Axe (pronounced a • shay) is a salutation borrowed from Yoruba (where Nigeria is today) that means, “go with the power of the Gods and Goddesses.”

For me, Axe is the singular vision of what a restaurant should be.

At the end of the day, food and the business of feeding people are really just that: a business. But when there is love involved in the process and a commitment to making the eating experience something special, then the money making venture is elevated to a higher level.

Axe's chef-owner, Joanna Moore sources all her produce locally and prepares it on your plate so right it becomes an eating experience I find incomparable.

Like Alice Waters and Chez Panisse, Axe continues in the same vein, powered by a menu that represents local farmers and shows respect to Mother Earth. Moore calls her offerings “soul food from California that nourishes both the body and the spirit.”

For lunch, you can compose your own salad plate with mixed baby greens and various sides ($4 each item), ranging from beets and avocado to French lentils and hummus. The soups bring you back to your youth: spicy chicken soup, puree of vegetable and lentil sausage are among the choices.

I have been reminded of long lost memories sipping Axe's cauliflower, leek, pepper and broccoli soups. The bread that accompanies your bowl is baked with love, and you can taste it.

Other Bowl choices in addition to soups are Aglio Olio Pasta with garlic and chili flakes and what Axe labels the “Basic Rice Bowl:” where you can add bean sprouts, carrot, cucumber, onion, radicchio, peanuts, basil and/or mint. Salmon, chicken, tofu and hard cooked egg are extra.

Their lone sandwich is Grilled Swiss Gruyere with Tomato. For a lil' Prosciutto, add $2.

For dinner, Axe serves up Porterhouse Porkchops with Apple Cider Reduction, Half Roasted Herb Marinated Free Range Chicken and New York Steak with Chimichuri Sauce. You can also opt for little dishes like Seared Sake Marinated Filet of Beef, Soy Braised Beef Shortribs or a Shrimp Squid Scallion Pa-Jeun Pancake. The Persian Sean Stew Sabzi and Lamb Couscous are both awesome.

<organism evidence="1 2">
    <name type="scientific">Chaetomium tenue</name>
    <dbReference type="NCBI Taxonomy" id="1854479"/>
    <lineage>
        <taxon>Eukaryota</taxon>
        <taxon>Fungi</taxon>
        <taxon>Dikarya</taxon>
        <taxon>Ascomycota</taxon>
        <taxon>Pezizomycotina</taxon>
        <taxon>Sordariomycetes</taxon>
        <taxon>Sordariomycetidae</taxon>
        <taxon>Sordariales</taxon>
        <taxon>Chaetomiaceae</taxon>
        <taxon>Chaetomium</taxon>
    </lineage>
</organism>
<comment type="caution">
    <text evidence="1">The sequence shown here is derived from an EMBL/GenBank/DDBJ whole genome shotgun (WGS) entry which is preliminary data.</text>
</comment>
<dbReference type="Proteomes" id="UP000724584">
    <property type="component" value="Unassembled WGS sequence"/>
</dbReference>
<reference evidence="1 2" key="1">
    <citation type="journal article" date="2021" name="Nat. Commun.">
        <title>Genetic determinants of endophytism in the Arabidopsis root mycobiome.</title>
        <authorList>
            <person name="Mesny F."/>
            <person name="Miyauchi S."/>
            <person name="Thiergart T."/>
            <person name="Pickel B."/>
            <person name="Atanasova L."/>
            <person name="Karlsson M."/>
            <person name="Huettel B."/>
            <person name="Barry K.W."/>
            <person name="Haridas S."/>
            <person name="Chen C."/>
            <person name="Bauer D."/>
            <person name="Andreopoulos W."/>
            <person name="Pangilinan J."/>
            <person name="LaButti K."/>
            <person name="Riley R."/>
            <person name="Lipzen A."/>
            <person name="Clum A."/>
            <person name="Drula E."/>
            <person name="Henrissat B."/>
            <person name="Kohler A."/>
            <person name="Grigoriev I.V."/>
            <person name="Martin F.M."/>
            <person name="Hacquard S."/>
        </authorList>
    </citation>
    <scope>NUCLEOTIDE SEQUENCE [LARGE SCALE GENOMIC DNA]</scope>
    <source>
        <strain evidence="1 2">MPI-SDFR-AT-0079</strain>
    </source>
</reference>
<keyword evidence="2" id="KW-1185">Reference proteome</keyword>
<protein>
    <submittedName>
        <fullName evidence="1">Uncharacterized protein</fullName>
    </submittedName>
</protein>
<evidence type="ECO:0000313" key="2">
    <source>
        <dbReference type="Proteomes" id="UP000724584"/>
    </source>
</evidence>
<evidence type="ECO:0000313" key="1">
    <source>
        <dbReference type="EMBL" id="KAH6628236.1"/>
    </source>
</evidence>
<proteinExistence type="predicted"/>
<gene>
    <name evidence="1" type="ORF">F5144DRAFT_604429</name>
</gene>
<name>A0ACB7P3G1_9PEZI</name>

The desserts are definitely worth sampling. They have homemade ice cream, in vanilla, mint, ginger, cardamom and various other daily flavors, bread pudding and chocolate brownie pudding, not to mention their daily selection of cookies and bars.

I have overheard people exclaim post-meal that they are addicted to Axe! Every neighborhood needs a restaurant like this.

The physical space is a simple white, unadorned room constructed of congona and black acacia woods fronted by big windows. Atmospheric music plays low in the background.

There are a few communal tables and a counter that looks into an open kitchen that provides a simple theater of men preparing food. It can be romantic or family style, whichever you prefer.

What we eat is how we feel, and Axe makes you feel good. It's that simple!

I hate to see this place get anymore popular because the wait will be even longer on weekends for nine-grain pancakes and eggs with veggies. But, as the saying goes, heaven can wait.

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